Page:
Europe suspends anti-obesity drug
24 October 2008
The European drugs watchdog, EMEA (European Medicines Agency), has recommended that doctors stop prescribing Sanofi-aventis' anti-obesity drug rimonabant, because the risk of side effects that include serious psychiatric problems and suicide are too high.
The problems with the drug, marketed in Europe as Acomplia, were not unknown, with the US Food and Drug Administration (FDA) having already refused to approve the drug in July. Shortly after the FDA's decision, the EMEA announced it would subject the drug to further scrutiny.
Rimonabant is a cannabinoid CB1 receptor blocker, derived from the appetite-stimulating effects of cannabis. Its ability to ease food cravings sparked interest in its possible use as a quitting aid for obese smokers. However, recent results from new clinical trials have shown that patients taking the drug are almost twice as likely to suffer from psychiatric problems as those not taking the drug.
According to an EMEA statement, 'patients who are currently taking Acomplia should consult their doctor or pharmacist at a convenient time to discuss their treatment.'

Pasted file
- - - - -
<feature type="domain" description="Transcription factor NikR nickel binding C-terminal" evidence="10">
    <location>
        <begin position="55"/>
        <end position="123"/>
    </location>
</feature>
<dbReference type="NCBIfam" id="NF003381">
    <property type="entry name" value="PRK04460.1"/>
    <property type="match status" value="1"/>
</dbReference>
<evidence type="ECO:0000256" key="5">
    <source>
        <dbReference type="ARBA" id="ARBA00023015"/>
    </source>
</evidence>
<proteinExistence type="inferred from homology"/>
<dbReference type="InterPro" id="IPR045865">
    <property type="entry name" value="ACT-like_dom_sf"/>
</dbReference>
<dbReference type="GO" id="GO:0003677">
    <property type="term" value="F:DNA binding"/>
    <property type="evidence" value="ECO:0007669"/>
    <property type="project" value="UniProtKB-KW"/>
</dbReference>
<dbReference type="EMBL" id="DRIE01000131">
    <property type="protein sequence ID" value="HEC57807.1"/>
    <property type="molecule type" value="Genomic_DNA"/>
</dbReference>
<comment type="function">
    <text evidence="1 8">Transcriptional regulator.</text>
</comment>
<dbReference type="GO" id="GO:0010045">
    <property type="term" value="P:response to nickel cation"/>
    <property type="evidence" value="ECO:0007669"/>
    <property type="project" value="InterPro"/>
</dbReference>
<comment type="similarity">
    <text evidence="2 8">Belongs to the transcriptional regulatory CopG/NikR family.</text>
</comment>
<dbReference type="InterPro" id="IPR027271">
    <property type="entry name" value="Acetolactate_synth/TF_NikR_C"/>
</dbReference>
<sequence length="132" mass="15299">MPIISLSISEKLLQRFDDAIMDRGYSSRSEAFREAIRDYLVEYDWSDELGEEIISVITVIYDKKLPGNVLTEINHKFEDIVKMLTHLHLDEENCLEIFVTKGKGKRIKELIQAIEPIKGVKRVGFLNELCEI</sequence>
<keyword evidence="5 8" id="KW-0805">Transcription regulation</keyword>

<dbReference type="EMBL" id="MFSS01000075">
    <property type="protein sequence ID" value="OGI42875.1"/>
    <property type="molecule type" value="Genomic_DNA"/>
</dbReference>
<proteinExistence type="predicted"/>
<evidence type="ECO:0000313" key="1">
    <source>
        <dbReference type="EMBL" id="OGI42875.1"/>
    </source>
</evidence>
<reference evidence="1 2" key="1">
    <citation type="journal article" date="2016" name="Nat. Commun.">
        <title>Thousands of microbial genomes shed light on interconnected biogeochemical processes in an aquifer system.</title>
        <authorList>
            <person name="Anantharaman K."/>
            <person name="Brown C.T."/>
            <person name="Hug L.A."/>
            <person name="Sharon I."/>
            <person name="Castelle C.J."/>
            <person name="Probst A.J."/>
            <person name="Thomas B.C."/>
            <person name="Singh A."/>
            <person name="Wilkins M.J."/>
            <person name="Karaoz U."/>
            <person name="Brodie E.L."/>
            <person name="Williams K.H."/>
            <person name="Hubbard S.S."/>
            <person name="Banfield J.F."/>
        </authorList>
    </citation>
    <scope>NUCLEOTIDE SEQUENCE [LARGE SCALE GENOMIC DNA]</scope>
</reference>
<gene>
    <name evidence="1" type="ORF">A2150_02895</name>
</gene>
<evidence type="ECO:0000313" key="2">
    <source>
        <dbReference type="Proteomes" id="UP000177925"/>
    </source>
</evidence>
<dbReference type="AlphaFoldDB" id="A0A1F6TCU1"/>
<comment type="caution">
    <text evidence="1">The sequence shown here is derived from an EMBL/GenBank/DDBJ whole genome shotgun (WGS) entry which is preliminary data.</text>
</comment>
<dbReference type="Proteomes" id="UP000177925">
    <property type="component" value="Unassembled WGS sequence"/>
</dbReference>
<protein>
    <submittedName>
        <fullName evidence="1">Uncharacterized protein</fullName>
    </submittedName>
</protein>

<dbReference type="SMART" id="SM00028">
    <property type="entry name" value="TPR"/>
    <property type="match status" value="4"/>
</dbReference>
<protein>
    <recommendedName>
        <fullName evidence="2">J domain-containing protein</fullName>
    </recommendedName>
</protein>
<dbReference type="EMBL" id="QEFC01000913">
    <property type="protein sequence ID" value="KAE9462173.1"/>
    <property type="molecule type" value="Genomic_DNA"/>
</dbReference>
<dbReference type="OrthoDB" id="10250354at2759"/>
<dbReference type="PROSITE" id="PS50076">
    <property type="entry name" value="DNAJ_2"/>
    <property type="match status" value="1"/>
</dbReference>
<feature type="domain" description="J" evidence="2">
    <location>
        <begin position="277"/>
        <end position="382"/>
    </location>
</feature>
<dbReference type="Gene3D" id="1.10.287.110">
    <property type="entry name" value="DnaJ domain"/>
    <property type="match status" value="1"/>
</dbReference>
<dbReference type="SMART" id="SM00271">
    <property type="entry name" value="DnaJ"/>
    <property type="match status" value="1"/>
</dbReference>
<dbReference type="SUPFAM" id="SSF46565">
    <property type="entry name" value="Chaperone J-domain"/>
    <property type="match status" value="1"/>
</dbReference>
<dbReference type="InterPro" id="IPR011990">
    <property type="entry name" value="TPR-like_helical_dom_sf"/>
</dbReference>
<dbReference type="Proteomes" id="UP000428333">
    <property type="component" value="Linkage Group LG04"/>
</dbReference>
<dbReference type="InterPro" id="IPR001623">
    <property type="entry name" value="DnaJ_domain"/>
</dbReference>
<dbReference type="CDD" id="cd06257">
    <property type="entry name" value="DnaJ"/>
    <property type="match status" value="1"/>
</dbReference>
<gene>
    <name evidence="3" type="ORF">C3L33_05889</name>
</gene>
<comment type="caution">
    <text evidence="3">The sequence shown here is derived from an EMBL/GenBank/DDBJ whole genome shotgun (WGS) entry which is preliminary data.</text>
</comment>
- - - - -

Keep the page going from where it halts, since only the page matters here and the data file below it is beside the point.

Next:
Sanofi-aventis has released a statement saying that it was complying with the EMEA's decision but it believed the first-in-class drug ' will remain an important therapeutic answer to a highly prevalent and increasing unmet medical need.' Merck's 'me-too' alternative, taranabant, was recently dropped after failing to produce the target 5 per cent weight loss during Phase III clinical trials.
The current rash of problems with anti-obesity drugs suggests the condition is harder to treat than initially expected. However, all is not lost as Phase II clinical trial results published by Danish researchers in The Lancet on Thursday showed that tesofensine could produce weight loss double that of rimonabant - and without the psychiatric side effects.
The drug - being developed by Danish firm NeuroSearch - inhibits the presynaptic uptake of the neurotransmitters nordrenaline, dopamine and serotonin in the brain, suppressing hunger and leading to an energy deficit which causes the body to burn fat.
Additionally, Imperial College London, UK, spin-out company Thiakis has started human clinical trials on a drug based on oxyntomodulin, the gut hormone that regulates feelings of hunger and satiety.
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ReferencesThe Lancet, 2008, DOI:10.1016/S0140-6736(08)61525-1
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